Cognitive linguistics offered a step forward in the sense that it embraces the complexity and ungrammaticality of everyday language. In earlier days, language processing was regarded as a black box: language goes in, comprehension comes out. More recently, dynamical cognitive linguists began to use tools from physics and calculus to get inside the black box, explaining shifting ambiguous meanings in terms of interacting equations. These mathematical tools allow dynamicists to emphasize that language interpretation happens in time, a point that Booth also emphasizes. What is so important about the actual moment-to-moment nature of reading? One clean illustration from cognitive science is in the conflict between the psychological processes of priming and expectation.
That people are so hung up on interpretation, on meaning, is no more than habit. Better to revel in uncertainty.
Our brains are structured such that if you hear an animal word (cat), it becomes easier to process another animal word (dog) when it’s presented about half a second later. In the jargon, this is called priming: cat primes dog, and it happens quickly. Expectations describe a slower, more arbitrary type of connection. There is no fundamental relationship between animal words and office words. But if I put you in a psychology lab and present you with a series of animal words followed by office words (like desk), then you will learn an expectational relationship between them. Expectations take longer to kick in, about one to two seconds. So following cat with desk after only half a second won’t help you process desk, but giving cat another second to sink in before presenting desk will link cat and desk as strongly as cat and dog.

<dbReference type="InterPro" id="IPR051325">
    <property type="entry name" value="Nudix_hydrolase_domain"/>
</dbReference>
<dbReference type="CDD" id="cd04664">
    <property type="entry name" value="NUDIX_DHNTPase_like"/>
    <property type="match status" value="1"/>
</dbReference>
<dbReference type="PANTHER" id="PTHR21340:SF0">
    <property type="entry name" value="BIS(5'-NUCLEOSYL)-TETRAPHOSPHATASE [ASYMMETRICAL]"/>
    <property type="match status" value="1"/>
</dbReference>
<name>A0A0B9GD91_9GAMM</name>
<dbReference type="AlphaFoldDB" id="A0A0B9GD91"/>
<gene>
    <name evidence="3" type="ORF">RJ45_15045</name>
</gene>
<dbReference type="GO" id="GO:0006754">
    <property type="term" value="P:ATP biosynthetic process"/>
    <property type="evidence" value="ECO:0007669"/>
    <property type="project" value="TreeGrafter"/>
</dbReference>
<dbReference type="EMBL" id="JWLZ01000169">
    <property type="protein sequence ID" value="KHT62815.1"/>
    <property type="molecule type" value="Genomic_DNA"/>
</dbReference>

Association and expectation are different processes occurring on different timescales, and they can interact in complex ways. Most strikingly, expectations can overpower associations. If you have come to expect an office word after an animal word, then cat will still prime dog after a half-second interval. But after a two-second interval, cat suppresses dog, making it harder to process. Authors who are sensitive to these effects, and careful about the linkages that they create, may be able to use the interactions of priming and expectation to create intricate experiences of time, language, and meaning.
Certain types of sentences are especially good at demonstrating the unfolding of meaning over time. Garden-path sentences (“The child rushed through the doorway fell”) got their name because they lead their audiences into a syntactical dead end—down the garden path, so to speak. Although they’ve been remarked on for decades, they’ve been taken up more recently by dynamicists because they’re especially useful for exploring questions of moment-to-moment language experience. Michael Spivey, professor of cognitive and information sciences at the University of California, Merced, and author ofThe Continuity of Mind, uses garden-path sentences to describe the unfolding of sentence understanding as a contest between every possible interpretation of that sentence, one in which revealing each subsequent word disqualifies more contenders until just one remains standing. What may first appear to be a statement about a running child ends up making more sense if it’s about a child who, hurried across a threshold by his caretaker, loses his balance. Spivey’s research shows that, until we arrive at a conclusion, we are capable of holding both meanings in mind simultaneously.